Council Madness

It’s not easy being a Councillor and sometimes we get it wrong. There’ve been some recent examples where, in my personal opinion, inappropriate decisions have been made. Remember earlier this year, a parish council near me became the first in the world to assert a charge for a Park Run being held on their playing field. Yesterday, North Yorkshire became the first to approve Fracking since the ban on it was overturned in 2012. And I’m in receipt of protest emails regarding an injunction in Harlow, Essex, which rather takes the biscuit.

I can understand how the charge on Park Runs came about – there is considerable impact from hundreds of people running on a small track all at once, and costs for remediation of the damage. It’s reasonable to try and recoup these costs, especially when funding from central government and national award schemes is culled in the austerity push. I might not have tackled it the way they did though. I can understand too that Councillors in North Yorkshire might have been under some degree of pressure from central government to allow Fracking, although I suspect for me that would have been a resignation issue. But Harlow…

Harlow have taken out an Injunction to ban groups of more than one motorcycle (other vehicles are included but the stated aim was to stop motorcyclists) riding together across a wide area of the town. It even covers the A414 northbound, and so could conceivably include folk passing through on the trunk road network. And apart from some intensely precarious and discriminatory aspects, all of the Injunction is already covered by existing legislation. Indeed, it makes it a criminal offence punishable by prison to carry out actions required in the Highway Code.

Harlow, you have a problem, and it’s not motorcyclists…

 

 

 

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  1. News from the Motorcycle Acton Group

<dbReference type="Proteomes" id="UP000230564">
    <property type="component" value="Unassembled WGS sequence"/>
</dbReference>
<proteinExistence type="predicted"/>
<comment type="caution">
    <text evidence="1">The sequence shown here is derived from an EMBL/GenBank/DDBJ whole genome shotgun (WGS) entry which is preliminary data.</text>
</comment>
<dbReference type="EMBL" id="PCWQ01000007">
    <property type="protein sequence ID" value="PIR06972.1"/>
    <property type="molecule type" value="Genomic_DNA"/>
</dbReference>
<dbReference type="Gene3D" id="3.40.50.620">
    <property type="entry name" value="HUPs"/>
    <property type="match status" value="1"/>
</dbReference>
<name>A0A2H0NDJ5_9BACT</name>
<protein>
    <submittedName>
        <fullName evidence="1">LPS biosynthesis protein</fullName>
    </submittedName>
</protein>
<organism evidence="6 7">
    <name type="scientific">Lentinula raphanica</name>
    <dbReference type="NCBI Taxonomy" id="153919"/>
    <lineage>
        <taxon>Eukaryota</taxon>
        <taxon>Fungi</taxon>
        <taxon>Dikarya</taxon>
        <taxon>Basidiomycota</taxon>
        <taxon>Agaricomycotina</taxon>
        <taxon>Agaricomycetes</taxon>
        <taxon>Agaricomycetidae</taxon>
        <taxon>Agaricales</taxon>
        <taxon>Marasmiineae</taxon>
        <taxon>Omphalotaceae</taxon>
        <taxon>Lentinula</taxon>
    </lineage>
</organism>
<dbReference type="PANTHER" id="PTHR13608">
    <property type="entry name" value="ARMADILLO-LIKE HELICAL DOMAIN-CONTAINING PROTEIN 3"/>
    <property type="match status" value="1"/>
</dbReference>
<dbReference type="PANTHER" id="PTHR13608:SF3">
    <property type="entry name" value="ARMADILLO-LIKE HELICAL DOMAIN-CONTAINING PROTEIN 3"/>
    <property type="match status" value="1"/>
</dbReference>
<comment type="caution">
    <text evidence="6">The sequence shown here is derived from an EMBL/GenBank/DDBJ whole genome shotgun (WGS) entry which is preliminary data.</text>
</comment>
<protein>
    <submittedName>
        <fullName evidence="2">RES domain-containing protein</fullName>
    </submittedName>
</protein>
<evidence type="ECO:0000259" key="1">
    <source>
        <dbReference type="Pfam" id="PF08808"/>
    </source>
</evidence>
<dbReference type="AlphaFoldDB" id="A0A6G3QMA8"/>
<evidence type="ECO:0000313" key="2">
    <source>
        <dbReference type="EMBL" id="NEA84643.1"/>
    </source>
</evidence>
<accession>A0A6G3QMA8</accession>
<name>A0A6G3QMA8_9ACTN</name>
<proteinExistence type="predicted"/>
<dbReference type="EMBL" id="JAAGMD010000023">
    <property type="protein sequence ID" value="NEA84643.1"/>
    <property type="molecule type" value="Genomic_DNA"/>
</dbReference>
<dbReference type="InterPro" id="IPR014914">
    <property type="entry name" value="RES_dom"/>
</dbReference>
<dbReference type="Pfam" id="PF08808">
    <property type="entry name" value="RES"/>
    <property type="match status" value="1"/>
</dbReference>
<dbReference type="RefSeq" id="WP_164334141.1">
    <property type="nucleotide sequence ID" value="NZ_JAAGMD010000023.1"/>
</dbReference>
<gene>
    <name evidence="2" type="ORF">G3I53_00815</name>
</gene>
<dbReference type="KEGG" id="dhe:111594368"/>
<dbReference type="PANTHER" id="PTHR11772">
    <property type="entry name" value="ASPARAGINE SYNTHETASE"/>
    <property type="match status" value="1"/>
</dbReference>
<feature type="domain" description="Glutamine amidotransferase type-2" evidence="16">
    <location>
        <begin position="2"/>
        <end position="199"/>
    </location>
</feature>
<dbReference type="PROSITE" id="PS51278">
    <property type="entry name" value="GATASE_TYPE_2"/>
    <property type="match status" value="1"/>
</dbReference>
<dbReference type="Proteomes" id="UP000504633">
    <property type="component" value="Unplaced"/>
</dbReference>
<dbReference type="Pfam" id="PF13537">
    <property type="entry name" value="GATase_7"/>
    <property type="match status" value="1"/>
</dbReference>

MAG makes progress on Harlow injunction

    This version: 2016 08 19 Embargo: Immediate

    The Motorcycle Action Group (MAG), the UK’s leading voice for riders’
    rights, met with representatives of Harlow Council on 16th August in a
    continuing effort to resolve issues over an injunction introduced by the
    Council to stop anti-social behaviour. The injunction included wide
    ranging powers which MAG regarded as disproportionate and discriminatory
    against riders.

    Lembit Öpik, MAG’s Director of Communications & Public Affairs, attended
    the meeting, which he described as intense but productive. ‘Both sides
    were very direct in laying out our positions, and initially it looked
    like there may be an unbridgeable rift. However, everyone kept their
    cool and we eventually identified a pathway which could actually work
    better in the long term interests of the local community, and avoid the
    elements which caused alarm and discontent in the motorcycling
    community. I particularly liked the suggestion of a twin track approach
    – whereby we work with the Council on biker awareness and safety while
    updating the injunction to take this work into account.’

    Lembit believes that Harlow Council is genuinely motivated to seek this
    creative solution. ‘I relate to their desire to prevent anti-social
    behaviour. Some hooligans were on bikes and it’s not MAG”s job to
    defend the indefensible. “Our role is to work intelligently to ensure
    the Council’s commitment to law and order is carried out without
    compromising riders’ rights. We CAN achieve that.’

    Harlow Council’s Head of Governance, Brian Keane, said, ‘we are in no
    way prejudiced against motorcycles. If we can find a way to work this
    through in partnership, that would be best for us.’

    The next meeting is set for September, to establish the campaign and
    changes to the injunction to achieve that, with three possible dates
    under consideration. Lembit adds ‘we’re not out of the woods just yet.
    But the fact we’re still talking and we have formed a strategy with the
    officials is good news. We’re not looking for a victory over the
    Council. We’re looking for a victory with them, so the only losers are
    those who caused the injunction to be introduced in the first place.’

    A full update will appear in the next issue of Network and The Road.

    Contact MAG at 01926 844 064 or central-office@mag-uk.org

    ENDS

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